Social Informatics Reseach Unit
Interactions … between academic researchers and library and information and archive practitioners.
What is the role of research in the working practices of library and information professionals and archivists? How do practitioners access and implement research findings? To what extent do practitioners see themselves as researchers, and what types of networks do, and should exist, between academic and practitioner communities?
These are the key questions being addressed in a study funded by the Arts and Humanities Research Council (AHRC), due to be completed in May 2006. The project is being carried out by Juliet Eve, from the Social Informatics Research Unit (SIRU) at the University of Brighton and Noeleen Schenk of ikmconsult.
The link between research and practice in the library and information world has long been a part of the way research in the sector has functioned. Collaboration between researchers in academic departments and practitioners has been common practice for many years; projects funded by the British Library’s Research and Development Department, and later the Library and Information Commission (LIC) during the 1990s drew on and promoted such collaboration, and the LIC identified transferring research into practice as a key part of its agenda. Since the merger of LIC and the Museums and Galleries Commission into what is now MLA, The Museums, Libraries and Archives Council, this kind of ‘practitioner-focused’ research has fallen into the gap left between the policy-driven research agenda and the more ‘academic’ nature of higher education funding councils. The archives domain did not benefit from an LIC-equivalent champion and has been seen by archivists as something of a poor relation to libraries in terms of resource allocation and visibility. Most of the funding for archives research has come from the higher education sector, where the focus has been on practical projects such as digitisation and preservation.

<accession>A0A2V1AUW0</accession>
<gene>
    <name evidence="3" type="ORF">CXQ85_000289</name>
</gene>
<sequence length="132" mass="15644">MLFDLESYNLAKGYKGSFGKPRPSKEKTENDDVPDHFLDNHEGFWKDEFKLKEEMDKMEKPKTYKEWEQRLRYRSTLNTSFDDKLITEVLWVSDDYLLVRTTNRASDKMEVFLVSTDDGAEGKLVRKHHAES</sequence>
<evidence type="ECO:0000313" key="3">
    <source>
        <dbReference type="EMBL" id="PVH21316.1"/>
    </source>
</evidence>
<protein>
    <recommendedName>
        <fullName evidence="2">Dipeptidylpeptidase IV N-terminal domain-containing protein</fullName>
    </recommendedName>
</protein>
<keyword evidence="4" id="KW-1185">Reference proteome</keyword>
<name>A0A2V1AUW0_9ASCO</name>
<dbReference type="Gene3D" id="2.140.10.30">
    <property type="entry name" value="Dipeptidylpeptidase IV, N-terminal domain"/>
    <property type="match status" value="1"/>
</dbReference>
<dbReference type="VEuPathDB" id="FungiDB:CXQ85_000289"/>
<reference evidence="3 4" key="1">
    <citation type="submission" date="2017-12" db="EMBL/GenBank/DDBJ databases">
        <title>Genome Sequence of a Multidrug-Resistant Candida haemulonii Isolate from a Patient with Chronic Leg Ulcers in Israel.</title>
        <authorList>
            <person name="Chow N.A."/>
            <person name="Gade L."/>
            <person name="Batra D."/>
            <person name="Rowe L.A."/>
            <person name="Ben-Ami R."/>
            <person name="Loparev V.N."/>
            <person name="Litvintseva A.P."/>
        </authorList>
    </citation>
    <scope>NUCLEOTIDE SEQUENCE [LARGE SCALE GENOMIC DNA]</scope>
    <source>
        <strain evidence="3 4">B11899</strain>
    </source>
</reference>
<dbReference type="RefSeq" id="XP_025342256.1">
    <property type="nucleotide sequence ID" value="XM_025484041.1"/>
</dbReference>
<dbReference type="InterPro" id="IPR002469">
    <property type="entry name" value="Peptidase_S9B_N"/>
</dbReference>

Previous research suggests that, although research is indeed carried out by practitioners as part of everyday working practices, it is not always seen as such; moreover, different agendas for practitioners and academics (as regards publishing, for example) often inhibit the best ‘translation’ of research results and tools. The current and growing interest in best practice and evidence-based practice suggests that dissemination of research is a key issue for all those working in the library, information and archives sectors.
The research will use focus groups and interviews with professionals from across the sectors to map the current landscape, and to identify issues and their potential solutions.
If you would like further information, and/or would like to be involved in the study, please contact: Juliet Eve at the University of Brighton (email@example.com; 01273 643506)